Press Releases

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eso9008-en-gb — Photo Release
Sweet Dreams, Halley!
26 July 1990: Famous Comet Halley, now receding from the Sun after its perihelion passage in early 1986, has recently entered into a state of hibernation which will last until shortly before the next passage in 2062.
eso9007-en-gb — Photo Release
An Unusual View of Comet Austin
13 June 1990: Most of the dust that is ejected from a comet's nucleus (i.e. the "dirty snowball" at its centre) assembles in a thin “sheet'' near the orbital plane in which the comet moves around the sun. This sheet is very thin and is difficult to observe unless it is viewed directly from the side. On June 6, 1990, the Earth crossed the orbital plane of Comet Austin, allowing such a unique, side-on view.
eso9006-en-gb — Organisation Release
Adaptive Optics sharpens telescopes' sight
23 May 1990: With the help of "adaptive optics," a revolutionary optical concept (eso8908), infrared astronomical images have been obtained with the ESO 3.6 m telescope at the La Silla observatory which are as sharp as they would be if the telescope were situated in space. This is the first time in astronomy that a ground-based telescope of this size has been able to directly register during long time periods stellar images with a sharpness that corresponds to the theoretically possible limit.
eso9005-en-gb — Organisation Release
Discoveries in the Southern Sky: ESO Exhibition now at "Microcosm"
9 April 1990: Paris, Brussels, Vienna and Copenhagen were some of the stations for ESO's travelling astronomy exhibition. Now this exhibition can be seen for the first time in Switzerland, where CERN's MICROCOSM exhibition has opened its doors for a detailed view at the World of stars and galaxies.
eso9004-en-gb — Science Release
Comet Austin Develops a Long Tail
2 March 1990: Professional and amateur astronomers all over the world are excited about the prospects of seeing a really bright comet during the coming months. A newly discovered comet, known by the name of the amateur who first saw it, is now getting brighter each day. Observations are made almost every night at the ESO La Silla Observatory and elsewhere in order to follow the development of the comet and also to try to predict the maximum brightness which the comet will reach by mid-April this year.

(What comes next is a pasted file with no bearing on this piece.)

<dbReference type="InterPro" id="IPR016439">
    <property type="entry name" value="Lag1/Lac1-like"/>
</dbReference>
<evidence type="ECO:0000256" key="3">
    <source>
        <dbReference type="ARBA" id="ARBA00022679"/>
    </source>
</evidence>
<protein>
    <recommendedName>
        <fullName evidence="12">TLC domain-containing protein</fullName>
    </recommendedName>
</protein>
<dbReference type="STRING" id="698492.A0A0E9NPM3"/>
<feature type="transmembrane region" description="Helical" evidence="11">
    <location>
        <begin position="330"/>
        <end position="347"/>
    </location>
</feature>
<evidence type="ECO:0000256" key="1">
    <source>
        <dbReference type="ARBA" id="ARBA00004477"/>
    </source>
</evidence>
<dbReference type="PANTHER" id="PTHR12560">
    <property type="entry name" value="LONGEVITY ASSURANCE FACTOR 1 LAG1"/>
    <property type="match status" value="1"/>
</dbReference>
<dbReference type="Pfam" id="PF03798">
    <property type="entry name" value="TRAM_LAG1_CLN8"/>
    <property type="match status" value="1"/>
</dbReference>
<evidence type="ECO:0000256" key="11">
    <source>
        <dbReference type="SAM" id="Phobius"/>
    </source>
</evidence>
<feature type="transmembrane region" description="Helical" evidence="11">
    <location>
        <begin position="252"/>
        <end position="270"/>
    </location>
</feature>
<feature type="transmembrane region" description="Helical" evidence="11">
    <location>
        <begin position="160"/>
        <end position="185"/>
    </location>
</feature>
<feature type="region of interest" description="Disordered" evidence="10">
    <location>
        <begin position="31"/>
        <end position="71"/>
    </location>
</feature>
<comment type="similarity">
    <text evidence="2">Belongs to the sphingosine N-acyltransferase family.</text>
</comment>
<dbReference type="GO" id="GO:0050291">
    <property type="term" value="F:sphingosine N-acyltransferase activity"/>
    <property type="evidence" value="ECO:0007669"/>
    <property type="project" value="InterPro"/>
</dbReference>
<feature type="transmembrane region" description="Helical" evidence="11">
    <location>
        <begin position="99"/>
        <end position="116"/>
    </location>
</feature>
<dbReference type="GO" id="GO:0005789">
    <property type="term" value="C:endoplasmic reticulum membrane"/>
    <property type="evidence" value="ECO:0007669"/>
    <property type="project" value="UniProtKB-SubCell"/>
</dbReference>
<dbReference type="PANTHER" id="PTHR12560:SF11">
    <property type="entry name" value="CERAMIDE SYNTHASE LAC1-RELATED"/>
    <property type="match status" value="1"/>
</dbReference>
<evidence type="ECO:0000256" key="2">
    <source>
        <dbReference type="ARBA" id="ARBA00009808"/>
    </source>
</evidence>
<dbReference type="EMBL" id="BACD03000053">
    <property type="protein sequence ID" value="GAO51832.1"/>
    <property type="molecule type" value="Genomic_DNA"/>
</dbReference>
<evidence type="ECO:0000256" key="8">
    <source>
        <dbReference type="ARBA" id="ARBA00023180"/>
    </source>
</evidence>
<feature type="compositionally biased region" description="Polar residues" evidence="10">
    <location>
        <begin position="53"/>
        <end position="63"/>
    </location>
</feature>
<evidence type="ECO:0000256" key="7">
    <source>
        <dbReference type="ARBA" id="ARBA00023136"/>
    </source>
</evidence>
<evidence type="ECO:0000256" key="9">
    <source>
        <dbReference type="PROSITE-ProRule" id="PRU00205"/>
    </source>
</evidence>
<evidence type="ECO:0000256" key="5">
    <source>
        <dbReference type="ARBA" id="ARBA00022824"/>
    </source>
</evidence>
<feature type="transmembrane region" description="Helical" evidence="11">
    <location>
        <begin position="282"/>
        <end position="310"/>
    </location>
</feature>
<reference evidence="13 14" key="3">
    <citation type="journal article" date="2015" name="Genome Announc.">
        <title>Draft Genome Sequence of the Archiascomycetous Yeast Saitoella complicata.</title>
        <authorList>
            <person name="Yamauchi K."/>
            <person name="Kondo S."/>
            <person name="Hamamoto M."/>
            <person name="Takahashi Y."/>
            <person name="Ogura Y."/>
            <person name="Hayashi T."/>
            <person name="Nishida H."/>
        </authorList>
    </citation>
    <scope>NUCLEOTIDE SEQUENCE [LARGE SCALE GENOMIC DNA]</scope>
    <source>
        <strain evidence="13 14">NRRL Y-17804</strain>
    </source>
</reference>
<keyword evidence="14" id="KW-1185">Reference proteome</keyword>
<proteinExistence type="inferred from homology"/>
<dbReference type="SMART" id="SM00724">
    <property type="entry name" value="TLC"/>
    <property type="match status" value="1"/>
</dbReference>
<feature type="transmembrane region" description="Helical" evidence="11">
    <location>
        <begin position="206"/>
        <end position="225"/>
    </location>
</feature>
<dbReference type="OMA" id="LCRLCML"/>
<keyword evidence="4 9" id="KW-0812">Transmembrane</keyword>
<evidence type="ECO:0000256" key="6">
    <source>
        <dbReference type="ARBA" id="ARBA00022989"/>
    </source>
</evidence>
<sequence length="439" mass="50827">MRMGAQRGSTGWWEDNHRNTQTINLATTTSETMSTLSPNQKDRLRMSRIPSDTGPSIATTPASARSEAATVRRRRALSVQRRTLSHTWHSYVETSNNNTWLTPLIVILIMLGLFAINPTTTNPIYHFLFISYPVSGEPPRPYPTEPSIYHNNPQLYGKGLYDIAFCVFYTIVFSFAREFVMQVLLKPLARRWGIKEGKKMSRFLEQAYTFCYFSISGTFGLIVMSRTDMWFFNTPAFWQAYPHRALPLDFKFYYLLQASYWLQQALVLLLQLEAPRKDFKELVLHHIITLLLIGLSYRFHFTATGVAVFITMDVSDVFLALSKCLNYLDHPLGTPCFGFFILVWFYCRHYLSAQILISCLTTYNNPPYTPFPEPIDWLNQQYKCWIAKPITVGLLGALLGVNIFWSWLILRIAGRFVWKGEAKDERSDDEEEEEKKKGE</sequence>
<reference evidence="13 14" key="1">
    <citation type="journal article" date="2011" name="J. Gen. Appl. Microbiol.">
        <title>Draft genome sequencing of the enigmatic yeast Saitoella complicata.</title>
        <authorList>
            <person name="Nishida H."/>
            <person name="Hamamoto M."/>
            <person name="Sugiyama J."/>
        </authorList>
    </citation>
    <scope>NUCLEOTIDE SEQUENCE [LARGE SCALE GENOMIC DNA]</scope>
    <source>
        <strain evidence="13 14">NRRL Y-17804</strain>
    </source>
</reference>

eso9003-en-gb — Organisation Release
ESO Celebrates its New Technology Telescope
6 February 1990: In the presence of a distinguished audience of ministers and high-ranking officials, as well as representatives of European industry and scientists from the member states, the European Southern Observatory today officially inaugurates its revolutionary 3.5-metre New Technology Telescope (NTT).
eso9002-en-gb — Organisation Release
Caltech and ESO Join Forces to Produce Sky Atlas
26 January 1990: The California Institute of Technology (Caltech) of Pasadena, California, U.S.A. and the European Southern Observatory have concluded an agreement by which ESO will undertake the responsibility of producing high-quality copies of photographic sky survey plates obtained with the Palomar 40-inch Oschin Telescope and to distribute the resulting photographic atlas [1].
eso9001-en-gb — Science Release
The Elusive Pulsar in Supernova 1987A
5 January 1990: Is there - or is there not - a pulsar in Supernova 1987A? This is one of the main enigmas in current astrophysical research, and nearly three years after the explosion of the first naked-eye supernova (see eso8704, eso8705, eso8706, eso8711 and eso8802) in four hundred years, the answer is still not known.
eso8908-en-gb — Organisation Release
Catching a Twinkling Star: Successful Tests of Adaptive Optics Herald New Era
26 October 1989: An old dream of ground-based astronomers has finally come true, thanks to the joint development of a revolutionary new technique, adaptive optics, by ESO and ONERA [1], LdM [2] and Observatoire de Paris in France.
eso8907-en-gb — Organisation Release
ESO Contract for Polishing of VLT Mirror Blanks Goes to R.E.O.S.C.
25 July 1989: The European Southern Observatory and R.E.O.S.C. Optique (Recherches et études d'optique et de sciences connexes), located at Ballainvilliers near Paris, France, have reached agreement on a contract for the polishing of four giant mirror blanks for the ESO Very Large Telescope (VLT) (see eso8717 and eso8808).
eso8906-en-gb — Science Release
Witnessing the Violent Birth of a Solar-type Star
6 July 1989: Recent studies at the European Southern Observatory indicate that the formation of a new star is a dramatic process which may be more complex than most astronomers believed only a few years ago.
eso8905-en-gb — Photo Release
First Picture of New Periodic Comet West-Hartley